Policy Plate: Fixing Broken Food and Farm Policy
The Environmental Working Group released its 2012 farm bill platform today. We believe that Congress should enact farm and food policy legislation that: provides producers with an effective safety net at a lower cost to taxpayers; creates new markets for farm products; invests in conservation and nutrition programs that benefit all farmers and consumers; promotes greater consumption of fruits and vegetables; and meets the nation’s deficit reduction goals. Read the entire platform here.
EWG has long been a leading and vocal advocate for transparency and accountability in federal farm programs. With hundred of thousands of recipients collecting $250 billion in payments since 1995, it’s imperative for American taxpayers to know exactly who is receiving their money – and how big the checks are.
Under President Obama, the U.S. Department of Agriculture has made it harder for the public to track the flow of government payments to the corporate owners of mega farms that benefit the most – and are already reaping record profits. Even more concerning is the prospect that there will be less accountability under new farm subsidy proposals that are currently under consideration in Congress for the 2102 farm bill.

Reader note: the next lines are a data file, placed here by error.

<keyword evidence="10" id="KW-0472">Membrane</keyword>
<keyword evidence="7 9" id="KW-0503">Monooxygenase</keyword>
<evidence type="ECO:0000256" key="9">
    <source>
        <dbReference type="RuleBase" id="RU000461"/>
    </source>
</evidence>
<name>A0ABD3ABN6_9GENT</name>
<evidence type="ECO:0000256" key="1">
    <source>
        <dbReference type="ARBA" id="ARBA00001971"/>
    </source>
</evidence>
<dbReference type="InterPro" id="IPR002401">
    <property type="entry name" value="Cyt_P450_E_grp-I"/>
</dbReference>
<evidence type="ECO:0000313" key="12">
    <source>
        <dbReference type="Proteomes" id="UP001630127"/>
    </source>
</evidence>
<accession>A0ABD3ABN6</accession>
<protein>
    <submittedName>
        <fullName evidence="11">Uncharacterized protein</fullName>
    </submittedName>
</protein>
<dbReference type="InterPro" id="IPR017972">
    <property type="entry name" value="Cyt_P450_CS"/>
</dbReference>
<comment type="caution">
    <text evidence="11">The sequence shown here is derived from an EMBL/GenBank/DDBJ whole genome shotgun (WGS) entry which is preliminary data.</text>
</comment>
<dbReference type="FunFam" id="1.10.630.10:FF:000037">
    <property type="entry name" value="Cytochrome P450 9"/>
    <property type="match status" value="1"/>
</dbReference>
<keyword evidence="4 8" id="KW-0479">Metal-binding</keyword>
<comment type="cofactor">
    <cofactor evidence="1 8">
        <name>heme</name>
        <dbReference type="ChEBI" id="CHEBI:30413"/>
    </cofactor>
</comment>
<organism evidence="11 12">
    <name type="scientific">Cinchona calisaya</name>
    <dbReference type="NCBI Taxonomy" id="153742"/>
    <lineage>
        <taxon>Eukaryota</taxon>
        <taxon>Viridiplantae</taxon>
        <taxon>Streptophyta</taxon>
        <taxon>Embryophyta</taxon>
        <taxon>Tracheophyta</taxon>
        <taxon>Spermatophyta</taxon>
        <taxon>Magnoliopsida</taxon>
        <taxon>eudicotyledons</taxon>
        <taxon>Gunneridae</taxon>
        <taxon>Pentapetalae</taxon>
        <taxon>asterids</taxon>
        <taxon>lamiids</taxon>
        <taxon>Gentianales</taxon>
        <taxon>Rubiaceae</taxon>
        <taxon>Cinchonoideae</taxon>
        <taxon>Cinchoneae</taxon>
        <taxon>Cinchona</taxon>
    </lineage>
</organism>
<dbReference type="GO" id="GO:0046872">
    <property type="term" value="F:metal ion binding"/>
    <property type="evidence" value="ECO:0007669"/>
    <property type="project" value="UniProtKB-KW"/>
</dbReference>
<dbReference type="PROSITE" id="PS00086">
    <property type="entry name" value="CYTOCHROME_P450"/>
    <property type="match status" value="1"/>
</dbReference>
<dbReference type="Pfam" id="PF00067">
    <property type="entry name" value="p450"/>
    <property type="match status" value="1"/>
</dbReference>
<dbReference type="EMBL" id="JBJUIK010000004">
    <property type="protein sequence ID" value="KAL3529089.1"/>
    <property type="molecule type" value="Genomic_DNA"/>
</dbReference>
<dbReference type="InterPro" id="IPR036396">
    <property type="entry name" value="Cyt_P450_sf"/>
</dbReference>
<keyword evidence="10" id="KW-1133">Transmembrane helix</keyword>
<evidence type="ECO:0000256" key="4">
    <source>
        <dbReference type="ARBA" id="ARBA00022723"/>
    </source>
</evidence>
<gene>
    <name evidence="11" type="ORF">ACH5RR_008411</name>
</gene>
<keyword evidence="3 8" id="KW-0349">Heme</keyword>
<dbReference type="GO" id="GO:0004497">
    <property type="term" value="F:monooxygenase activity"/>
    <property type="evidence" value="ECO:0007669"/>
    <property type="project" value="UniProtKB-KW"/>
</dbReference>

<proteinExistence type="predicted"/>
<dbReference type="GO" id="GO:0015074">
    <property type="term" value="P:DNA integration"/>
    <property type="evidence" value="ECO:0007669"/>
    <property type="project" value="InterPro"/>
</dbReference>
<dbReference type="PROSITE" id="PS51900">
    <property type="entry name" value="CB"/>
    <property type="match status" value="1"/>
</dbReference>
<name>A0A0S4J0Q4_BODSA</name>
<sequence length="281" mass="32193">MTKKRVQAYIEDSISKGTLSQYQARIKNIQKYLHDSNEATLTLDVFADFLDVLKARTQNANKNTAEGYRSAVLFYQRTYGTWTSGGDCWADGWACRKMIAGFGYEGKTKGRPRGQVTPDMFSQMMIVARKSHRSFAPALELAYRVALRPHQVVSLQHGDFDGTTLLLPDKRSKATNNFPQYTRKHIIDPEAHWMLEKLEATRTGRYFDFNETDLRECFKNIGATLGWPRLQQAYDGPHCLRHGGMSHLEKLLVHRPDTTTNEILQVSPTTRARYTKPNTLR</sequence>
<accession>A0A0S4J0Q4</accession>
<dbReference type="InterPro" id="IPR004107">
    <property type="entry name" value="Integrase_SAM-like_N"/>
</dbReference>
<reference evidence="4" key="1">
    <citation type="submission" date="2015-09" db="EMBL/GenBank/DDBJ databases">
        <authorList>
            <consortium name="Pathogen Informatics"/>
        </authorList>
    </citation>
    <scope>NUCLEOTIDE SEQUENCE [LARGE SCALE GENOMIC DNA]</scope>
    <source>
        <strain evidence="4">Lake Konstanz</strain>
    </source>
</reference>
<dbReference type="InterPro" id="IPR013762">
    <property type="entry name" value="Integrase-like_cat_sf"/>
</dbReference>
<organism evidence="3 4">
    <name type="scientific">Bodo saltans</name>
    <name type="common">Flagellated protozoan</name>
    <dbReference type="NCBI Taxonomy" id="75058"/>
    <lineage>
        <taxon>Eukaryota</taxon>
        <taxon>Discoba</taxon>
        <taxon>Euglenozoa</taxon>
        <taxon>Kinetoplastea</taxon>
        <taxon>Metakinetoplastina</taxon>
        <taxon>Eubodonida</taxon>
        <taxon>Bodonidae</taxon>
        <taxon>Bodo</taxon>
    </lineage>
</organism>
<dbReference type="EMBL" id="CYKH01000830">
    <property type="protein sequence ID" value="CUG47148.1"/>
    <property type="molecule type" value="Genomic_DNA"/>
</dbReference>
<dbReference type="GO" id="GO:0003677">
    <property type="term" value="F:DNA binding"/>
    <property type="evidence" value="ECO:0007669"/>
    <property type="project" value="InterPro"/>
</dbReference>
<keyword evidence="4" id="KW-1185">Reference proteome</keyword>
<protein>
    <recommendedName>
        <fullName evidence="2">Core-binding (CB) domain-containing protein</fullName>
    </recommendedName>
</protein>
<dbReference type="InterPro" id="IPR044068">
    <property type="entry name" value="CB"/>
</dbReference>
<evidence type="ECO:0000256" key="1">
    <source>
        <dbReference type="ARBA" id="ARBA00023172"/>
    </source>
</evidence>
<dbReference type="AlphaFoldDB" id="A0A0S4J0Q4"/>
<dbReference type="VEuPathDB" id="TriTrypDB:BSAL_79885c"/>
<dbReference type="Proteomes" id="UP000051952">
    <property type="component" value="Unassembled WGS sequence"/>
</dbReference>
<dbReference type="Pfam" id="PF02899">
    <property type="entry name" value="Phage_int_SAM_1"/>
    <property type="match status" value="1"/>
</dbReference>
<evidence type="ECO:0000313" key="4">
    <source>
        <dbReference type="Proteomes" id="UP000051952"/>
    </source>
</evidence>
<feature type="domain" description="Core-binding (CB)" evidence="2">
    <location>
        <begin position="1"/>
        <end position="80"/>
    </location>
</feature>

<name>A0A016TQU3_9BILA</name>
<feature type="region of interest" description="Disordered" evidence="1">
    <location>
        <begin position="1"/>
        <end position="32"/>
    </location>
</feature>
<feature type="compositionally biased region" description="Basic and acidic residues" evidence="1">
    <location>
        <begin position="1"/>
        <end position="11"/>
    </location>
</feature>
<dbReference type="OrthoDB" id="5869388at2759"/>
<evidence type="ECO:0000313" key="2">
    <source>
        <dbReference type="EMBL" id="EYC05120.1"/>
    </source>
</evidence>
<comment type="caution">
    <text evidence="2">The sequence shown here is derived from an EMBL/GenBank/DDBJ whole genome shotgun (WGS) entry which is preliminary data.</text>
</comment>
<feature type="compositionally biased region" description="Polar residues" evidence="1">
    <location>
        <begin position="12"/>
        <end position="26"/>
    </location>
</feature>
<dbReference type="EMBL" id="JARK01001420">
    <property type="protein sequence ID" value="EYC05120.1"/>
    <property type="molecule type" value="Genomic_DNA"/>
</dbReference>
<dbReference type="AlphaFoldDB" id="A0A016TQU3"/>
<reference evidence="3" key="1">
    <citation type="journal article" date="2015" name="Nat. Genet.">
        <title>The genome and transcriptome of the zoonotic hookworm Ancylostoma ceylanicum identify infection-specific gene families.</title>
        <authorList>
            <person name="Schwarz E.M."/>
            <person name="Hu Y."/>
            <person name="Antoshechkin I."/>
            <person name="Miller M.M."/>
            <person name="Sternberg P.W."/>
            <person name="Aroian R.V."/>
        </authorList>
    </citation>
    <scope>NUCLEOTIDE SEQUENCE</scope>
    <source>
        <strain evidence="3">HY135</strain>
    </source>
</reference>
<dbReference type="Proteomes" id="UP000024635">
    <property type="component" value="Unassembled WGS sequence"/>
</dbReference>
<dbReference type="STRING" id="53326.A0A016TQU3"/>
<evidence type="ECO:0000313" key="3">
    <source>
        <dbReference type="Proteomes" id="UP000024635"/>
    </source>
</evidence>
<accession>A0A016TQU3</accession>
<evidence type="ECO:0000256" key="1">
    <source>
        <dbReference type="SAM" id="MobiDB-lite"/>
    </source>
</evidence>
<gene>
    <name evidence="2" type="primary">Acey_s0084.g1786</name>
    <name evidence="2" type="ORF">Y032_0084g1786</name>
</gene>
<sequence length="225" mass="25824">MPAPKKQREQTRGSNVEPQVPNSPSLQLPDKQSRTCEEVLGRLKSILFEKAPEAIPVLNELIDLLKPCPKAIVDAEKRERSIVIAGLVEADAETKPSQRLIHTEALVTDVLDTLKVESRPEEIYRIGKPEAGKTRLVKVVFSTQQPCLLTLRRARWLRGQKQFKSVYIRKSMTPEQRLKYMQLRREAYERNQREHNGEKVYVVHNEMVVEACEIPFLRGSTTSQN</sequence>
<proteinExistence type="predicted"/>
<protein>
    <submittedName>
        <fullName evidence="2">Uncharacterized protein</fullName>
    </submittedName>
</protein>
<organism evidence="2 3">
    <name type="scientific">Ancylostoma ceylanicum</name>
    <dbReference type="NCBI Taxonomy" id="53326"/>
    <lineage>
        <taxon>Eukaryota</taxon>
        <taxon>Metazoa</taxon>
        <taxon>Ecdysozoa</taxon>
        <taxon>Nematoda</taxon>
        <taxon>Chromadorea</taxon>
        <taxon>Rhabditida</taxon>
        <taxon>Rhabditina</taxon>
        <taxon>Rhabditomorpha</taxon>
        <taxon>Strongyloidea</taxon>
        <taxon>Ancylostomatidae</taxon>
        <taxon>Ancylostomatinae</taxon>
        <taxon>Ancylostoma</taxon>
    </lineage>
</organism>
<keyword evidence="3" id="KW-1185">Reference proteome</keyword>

- Gannett reporter Doug Zellmer takes an in-depth look at the host of issues complicating passage of the 2012 farm bill.
- The staff of the Huffington Post Green page is making Meatless Monday part of their Earth Week activities.
- Silicon Valley’s Mercury News editorialized on the 2012 farm bill over the weekend, writing: “So have the record prices and yields made Midwestern farmers and Big Ag happy? No, no, no. When Congress takes up the 2012 Farm Bill on Monday, their wails for subsidies will be as loud as ever.”
- The Hagstrom Report, a by-subscription-only agriculture news site, asked ranking House Agriculture Committee member Collin Peterson (D-Minn.) about EWG’s proposal to for a $40,000 payment limit on crop insurance. Peterson responded, “Now [that] they won that battle [on direct payments], they are going to create another battle.”
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